Former British Prime Minister and new Mideast Peace Envoy Tony Blair held talks with Israeli and Palestinian leaders Tuesday. VOA's Jim Teeple reports from Jerusalem, Mr. Blair says there is a new sense of possibility in the region.
Saying he had come to listen, learn and reflect, Tony Blair held meetings with Israel's ceremonial President Shimon Peres, Palestinian President Mahmoud Abbas and Israeli Prime Minister Ehud Olmert.
Mr. Blair is the envoy of the "Quartet" of Mideast negotiators, made up of the United States, Russia, the United Nations and the European Union.
This is his first visit to the region in his new role. The former British prime minister says after his conversations with Israeli and Palestinian leaders he believes progress can be made.
"I think there is a sense of possibility," said Mr. Blair. "But whether that sense of possibility can be translated into something that is something that needs to be worked at and thought about over time."
"I will be here now talking to people in Israel talking to Palestinians as well - getting a sense not just of the challenges and the issues but also of some potential answers and solutions," he continued.
For his part, Israel's President Shimon Peres said Israeli officials welcomed Mr. Blair's involvement, although he said his new role will be full of challenges.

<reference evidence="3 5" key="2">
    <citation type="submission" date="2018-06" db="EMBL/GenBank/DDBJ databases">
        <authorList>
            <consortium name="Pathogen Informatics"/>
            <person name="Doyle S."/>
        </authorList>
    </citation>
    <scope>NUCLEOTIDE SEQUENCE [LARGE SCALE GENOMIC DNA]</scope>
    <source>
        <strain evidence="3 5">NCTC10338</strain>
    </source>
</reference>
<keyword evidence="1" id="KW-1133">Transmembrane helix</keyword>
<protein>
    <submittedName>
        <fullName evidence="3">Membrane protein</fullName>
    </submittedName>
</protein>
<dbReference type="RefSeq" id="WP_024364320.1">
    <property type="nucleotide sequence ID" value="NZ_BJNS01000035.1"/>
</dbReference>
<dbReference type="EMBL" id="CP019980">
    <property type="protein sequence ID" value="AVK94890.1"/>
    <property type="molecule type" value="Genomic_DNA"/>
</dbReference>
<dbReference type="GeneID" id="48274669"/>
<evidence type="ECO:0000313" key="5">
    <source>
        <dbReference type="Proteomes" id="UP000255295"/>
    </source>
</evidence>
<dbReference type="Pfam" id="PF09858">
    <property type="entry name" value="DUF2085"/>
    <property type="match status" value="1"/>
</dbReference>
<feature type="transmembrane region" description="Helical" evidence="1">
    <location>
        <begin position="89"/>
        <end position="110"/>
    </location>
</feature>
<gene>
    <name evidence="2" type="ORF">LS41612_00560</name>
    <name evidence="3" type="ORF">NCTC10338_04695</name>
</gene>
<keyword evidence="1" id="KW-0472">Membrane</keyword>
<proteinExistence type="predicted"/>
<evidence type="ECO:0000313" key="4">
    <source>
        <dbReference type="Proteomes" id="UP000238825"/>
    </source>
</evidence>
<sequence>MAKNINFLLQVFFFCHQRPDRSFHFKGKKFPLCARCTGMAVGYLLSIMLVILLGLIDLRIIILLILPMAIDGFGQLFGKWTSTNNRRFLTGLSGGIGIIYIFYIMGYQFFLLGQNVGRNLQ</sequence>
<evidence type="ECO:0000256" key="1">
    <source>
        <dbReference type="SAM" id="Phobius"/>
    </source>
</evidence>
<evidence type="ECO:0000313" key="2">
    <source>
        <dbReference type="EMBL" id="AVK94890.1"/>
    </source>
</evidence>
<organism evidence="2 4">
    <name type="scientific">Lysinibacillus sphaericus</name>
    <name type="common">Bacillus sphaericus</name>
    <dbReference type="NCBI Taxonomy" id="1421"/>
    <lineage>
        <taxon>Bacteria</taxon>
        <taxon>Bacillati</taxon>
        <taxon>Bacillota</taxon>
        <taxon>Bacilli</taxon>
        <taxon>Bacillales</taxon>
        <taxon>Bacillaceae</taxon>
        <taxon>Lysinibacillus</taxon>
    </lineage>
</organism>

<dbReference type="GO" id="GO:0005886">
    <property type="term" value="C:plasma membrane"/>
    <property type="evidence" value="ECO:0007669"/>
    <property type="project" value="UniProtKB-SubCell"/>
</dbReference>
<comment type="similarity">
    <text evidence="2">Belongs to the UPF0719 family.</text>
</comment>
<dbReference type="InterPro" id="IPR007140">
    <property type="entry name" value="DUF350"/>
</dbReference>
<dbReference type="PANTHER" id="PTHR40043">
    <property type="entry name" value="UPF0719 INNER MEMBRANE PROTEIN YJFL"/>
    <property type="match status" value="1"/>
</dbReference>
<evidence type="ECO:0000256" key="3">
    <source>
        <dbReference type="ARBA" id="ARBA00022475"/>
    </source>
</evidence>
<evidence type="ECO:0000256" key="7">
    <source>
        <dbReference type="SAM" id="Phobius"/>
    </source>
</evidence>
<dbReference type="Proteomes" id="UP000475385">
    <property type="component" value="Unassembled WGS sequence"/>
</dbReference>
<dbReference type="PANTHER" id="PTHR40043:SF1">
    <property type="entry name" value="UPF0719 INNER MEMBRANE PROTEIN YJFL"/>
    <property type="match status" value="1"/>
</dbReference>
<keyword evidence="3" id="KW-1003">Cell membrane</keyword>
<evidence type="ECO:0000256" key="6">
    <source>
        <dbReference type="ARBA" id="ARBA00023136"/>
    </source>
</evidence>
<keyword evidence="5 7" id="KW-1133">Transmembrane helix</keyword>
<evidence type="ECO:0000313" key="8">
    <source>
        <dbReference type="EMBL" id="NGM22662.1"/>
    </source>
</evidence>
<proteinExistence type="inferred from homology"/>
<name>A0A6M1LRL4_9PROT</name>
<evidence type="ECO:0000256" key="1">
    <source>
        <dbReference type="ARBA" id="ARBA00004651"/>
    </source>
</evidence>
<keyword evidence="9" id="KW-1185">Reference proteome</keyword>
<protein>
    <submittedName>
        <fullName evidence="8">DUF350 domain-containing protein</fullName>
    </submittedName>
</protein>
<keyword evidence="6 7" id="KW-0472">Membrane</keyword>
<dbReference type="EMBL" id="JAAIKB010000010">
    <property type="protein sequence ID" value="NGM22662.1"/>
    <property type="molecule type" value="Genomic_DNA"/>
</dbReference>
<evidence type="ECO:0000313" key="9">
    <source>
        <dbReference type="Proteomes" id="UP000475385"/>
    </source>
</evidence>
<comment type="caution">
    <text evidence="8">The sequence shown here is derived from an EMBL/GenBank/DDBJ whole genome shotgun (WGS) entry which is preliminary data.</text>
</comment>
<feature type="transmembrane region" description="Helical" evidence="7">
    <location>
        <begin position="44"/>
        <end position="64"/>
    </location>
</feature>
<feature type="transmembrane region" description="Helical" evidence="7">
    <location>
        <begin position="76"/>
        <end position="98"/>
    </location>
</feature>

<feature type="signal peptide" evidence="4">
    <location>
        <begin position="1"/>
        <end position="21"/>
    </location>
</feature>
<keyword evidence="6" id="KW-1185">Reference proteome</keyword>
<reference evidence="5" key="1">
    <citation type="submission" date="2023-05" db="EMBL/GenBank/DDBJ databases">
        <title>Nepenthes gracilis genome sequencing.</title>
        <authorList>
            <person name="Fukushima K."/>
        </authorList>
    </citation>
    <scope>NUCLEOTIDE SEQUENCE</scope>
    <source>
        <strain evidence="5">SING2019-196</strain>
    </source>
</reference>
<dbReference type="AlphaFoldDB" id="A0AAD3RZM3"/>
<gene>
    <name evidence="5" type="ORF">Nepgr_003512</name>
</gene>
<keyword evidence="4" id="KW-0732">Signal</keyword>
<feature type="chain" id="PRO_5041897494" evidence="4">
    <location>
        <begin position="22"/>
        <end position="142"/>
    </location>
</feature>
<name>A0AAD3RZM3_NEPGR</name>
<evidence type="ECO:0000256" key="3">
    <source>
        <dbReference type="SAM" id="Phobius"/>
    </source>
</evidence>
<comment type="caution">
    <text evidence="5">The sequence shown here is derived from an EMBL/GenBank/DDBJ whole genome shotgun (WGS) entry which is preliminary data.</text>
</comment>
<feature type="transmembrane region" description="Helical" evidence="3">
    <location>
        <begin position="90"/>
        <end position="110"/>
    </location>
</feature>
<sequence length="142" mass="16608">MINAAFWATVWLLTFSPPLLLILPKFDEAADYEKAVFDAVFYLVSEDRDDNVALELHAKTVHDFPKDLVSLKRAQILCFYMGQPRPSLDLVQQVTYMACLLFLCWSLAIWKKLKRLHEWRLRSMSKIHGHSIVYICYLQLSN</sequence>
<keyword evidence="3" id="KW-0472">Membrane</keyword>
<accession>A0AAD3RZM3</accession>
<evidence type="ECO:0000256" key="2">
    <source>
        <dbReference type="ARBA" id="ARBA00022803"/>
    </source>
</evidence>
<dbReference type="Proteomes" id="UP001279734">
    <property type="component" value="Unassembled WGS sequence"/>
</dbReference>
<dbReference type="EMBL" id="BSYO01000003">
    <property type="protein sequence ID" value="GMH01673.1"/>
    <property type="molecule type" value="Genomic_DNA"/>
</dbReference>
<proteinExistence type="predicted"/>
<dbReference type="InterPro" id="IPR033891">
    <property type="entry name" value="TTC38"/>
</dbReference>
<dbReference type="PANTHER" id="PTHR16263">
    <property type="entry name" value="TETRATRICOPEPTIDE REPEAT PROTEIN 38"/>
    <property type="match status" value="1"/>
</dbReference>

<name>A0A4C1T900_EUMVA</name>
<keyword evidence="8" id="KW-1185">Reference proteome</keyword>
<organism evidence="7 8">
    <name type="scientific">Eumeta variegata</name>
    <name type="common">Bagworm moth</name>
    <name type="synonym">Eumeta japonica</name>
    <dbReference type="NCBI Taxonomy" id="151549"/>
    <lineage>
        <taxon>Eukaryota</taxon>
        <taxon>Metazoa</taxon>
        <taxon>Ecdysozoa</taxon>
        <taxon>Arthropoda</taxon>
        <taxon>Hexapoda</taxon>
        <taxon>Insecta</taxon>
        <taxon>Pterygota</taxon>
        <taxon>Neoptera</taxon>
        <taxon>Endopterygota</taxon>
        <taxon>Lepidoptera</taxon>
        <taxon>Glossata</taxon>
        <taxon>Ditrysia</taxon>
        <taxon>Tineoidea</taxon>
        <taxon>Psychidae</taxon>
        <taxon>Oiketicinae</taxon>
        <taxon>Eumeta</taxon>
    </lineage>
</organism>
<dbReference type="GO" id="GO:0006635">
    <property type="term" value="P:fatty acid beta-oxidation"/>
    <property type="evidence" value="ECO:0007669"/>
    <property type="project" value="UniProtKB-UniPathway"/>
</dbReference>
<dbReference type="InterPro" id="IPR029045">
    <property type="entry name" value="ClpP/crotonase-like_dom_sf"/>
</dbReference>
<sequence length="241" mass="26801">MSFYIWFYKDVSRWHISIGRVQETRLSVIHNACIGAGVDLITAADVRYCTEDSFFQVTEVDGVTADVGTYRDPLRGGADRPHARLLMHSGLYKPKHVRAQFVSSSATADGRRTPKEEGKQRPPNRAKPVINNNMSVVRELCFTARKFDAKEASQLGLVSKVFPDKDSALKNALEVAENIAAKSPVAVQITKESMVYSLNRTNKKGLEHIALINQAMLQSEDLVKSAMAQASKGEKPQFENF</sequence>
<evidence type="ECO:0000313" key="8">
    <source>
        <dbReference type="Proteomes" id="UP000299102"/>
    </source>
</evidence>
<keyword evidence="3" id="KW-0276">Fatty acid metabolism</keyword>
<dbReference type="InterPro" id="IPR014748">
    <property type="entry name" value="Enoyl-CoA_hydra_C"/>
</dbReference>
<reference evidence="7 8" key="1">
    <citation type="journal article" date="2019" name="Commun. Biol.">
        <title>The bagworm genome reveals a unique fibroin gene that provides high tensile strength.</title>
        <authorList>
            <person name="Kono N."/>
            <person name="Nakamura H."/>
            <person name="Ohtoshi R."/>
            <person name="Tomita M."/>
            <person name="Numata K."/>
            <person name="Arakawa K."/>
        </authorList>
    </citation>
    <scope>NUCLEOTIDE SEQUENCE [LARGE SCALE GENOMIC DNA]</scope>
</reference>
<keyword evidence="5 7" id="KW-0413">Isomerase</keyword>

"There is a real chance for his success which is our success," he said. "I do not underrate the difficulties, there are many. But whenever you have to handle a real issue you must negotiate difficulties, and you must overcome opposition, doubts and skepticism."
Mr. Blair has a limited mandate. The Quartet has asked him to examine how to build and reinforce Palestinian institutions, but he has no authority to negotiate as a peace mediator between Israelis and Palestinians.
The former British Prime Minister held talks with Palestinian President Mahmoud Abbas in the West Bank city of Ramallah. Neither man spoke publicly following their talks, but Saeb Erekat, a close aide to Mr. Abbas says Mr. Blair's mission is helpful, but it is impossible to separate political, security and economic issues from each other when it comes to the Palestinian question.
Erekat also says Mr. Blair's mission of building up Palestinian institutions will be difficult as long as Israel occupies the West Bank and Israeli settlers continue to build settlements there.
Mr. Blair's limited mandate is also complicated by the split between Hamas militants who now control the Gaza Strip, and President Abbas' Fatah movement that largely controls the West Bank. Hamas leaders have criticized his trip saying trying to ignore Hamas will doom any chance for success.
However, Mr. Blair has said that as the representative of the international community he will have no dealings with Hamas, as long as the group refuses to recognize Israel and renounce violence.